It’s All About the Connections


I know I’ve written about how cool our liberal arts curriculum is before, but I’m going to do it again because it’s that important. 

And if you’re going to make a major investment into a liberal arts school like Transylvania, I want you to know what you’re paying for – and don’t you?

This semester, I’m taking three classes (senior perks – I have basically all of my requirements completed already): Religion Senior Seminar, Islamic Religious Traditions, and Readings on Peace Education. This semester is also the first one in a while in which I’m not taking a communication class (my major) – that part’s a little strange, but I do love having the flexibility to try other academic fields.

Anyways, one of my favorite things about the liberal arts is that it teaches you to form connections in unlikely ways. You’ll be encouraged to connect the projects you do in an elective class to your major, or your post-college plans.

But sometimes, the classes themselves overlap, and that’s exactly what has happened to me this semester. There were a couple of weeks in which I felt a little déjà vu – we had very similar conversations in my three classes. And it was so exciting because I could easily bring in outside perspectives into each discussion.

The theme that brought such a strong connection between my three classes was terrorism. One of the books we read for Religion Senior Seminar was about the history of religion and violence. The last sections of the book were about more modern associations we make, based on recent events caused by religious extremists. Each world religion’s history was discussed and when we talked about the Islam chapter, I was able to contribute additional background information based on what we were talking about in my Islam class that week.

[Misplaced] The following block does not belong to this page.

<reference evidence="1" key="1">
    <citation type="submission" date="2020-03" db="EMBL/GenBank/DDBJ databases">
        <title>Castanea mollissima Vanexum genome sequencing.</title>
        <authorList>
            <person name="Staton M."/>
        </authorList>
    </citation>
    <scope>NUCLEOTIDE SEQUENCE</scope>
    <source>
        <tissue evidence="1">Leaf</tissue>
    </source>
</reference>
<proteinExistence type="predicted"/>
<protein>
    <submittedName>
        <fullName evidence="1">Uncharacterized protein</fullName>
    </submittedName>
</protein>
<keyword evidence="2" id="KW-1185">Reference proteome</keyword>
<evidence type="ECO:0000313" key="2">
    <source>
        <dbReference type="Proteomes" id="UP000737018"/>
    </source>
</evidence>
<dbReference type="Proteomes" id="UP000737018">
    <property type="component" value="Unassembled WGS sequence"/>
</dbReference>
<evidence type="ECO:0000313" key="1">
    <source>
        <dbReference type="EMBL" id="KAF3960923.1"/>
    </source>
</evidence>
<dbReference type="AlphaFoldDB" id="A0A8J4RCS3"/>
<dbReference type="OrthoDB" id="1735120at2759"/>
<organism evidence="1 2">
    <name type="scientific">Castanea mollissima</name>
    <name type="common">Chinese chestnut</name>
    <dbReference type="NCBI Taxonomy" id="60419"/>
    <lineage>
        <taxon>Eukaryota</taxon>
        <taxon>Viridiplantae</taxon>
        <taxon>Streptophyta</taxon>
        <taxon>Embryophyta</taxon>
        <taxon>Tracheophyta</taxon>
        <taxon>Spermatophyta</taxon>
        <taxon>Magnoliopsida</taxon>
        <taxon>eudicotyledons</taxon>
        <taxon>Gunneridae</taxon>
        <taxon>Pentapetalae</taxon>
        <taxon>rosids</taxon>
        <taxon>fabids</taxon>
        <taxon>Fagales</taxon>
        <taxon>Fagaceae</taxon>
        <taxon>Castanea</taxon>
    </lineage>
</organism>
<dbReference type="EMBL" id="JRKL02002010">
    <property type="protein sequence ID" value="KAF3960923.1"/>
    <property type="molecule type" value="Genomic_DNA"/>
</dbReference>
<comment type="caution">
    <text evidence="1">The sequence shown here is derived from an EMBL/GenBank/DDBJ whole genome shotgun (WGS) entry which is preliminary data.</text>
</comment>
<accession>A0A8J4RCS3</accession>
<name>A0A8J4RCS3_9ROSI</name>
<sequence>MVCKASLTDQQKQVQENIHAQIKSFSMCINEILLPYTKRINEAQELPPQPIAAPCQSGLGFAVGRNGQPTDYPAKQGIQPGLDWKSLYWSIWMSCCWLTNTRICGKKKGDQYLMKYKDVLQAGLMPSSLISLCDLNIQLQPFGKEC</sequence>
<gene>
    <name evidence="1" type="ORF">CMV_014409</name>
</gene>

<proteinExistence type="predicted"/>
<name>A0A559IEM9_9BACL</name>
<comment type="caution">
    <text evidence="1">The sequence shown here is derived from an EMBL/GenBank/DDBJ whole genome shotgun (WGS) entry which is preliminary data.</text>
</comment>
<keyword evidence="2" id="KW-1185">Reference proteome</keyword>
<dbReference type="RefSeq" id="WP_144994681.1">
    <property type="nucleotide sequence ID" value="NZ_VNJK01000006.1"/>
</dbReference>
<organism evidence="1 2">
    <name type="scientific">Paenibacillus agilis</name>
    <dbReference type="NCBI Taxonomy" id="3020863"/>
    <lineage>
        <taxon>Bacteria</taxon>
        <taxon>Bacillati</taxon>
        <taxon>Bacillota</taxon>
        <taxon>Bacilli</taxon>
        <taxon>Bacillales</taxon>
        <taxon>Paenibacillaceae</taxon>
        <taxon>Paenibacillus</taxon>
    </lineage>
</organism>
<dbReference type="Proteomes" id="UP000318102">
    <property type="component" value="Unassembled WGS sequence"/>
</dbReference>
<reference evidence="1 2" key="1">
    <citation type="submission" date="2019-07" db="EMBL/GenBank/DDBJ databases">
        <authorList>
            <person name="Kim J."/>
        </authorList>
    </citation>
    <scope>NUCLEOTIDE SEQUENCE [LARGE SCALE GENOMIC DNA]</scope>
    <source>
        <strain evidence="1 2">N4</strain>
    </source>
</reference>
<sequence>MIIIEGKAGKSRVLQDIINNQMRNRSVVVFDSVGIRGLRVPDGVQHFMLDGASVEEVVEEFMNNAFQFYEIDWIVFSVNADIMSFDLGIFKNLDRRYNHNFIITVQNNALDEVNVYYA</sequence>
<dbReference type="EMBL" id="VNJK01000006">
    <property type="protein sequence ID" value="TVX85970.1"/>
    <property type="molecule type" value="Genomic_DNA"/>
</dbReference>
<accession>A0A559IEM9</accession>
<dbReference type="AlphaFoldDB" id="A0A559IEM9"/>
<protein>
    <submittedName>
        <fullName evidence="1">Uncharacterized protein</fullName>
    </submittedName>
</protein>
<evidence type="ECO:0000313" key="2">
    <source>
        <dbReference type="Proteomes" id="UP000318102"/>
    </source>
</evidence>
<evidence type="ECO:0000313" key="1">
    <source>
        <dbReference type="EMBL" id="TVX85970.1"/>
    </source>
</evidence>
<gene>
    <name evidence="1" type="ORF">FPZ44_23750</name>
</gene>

We haven’t talked about terrorism specifically in Islamic Religious Traditions – though we have learned much more about why associating the religion with its most extreme practitioners is really contradictory.

In my Peace Education class, I have definitely been able to put my other classes to work. Our major assignment for the class was a research paper, but Dr. Hurley encouraged us to be creative and pursue other kinds of projects with partners if we wanted. Two of my friends and I decided to do a group presentation about how the three Abrahamic traditions (Judaism, Christianity, and Islam) talk about peace. There was plenty of information from my two other classes that made it into this big project.

I loved seeing my classes connect so clearly because it makes it easier to understand information when it’s being repeated in different contexts. And it also allows me to study the same concepts from a variety of perspectives. I get a much more holistic understanding when I’m using these different lenses. And that’s what the liberal arts are all about.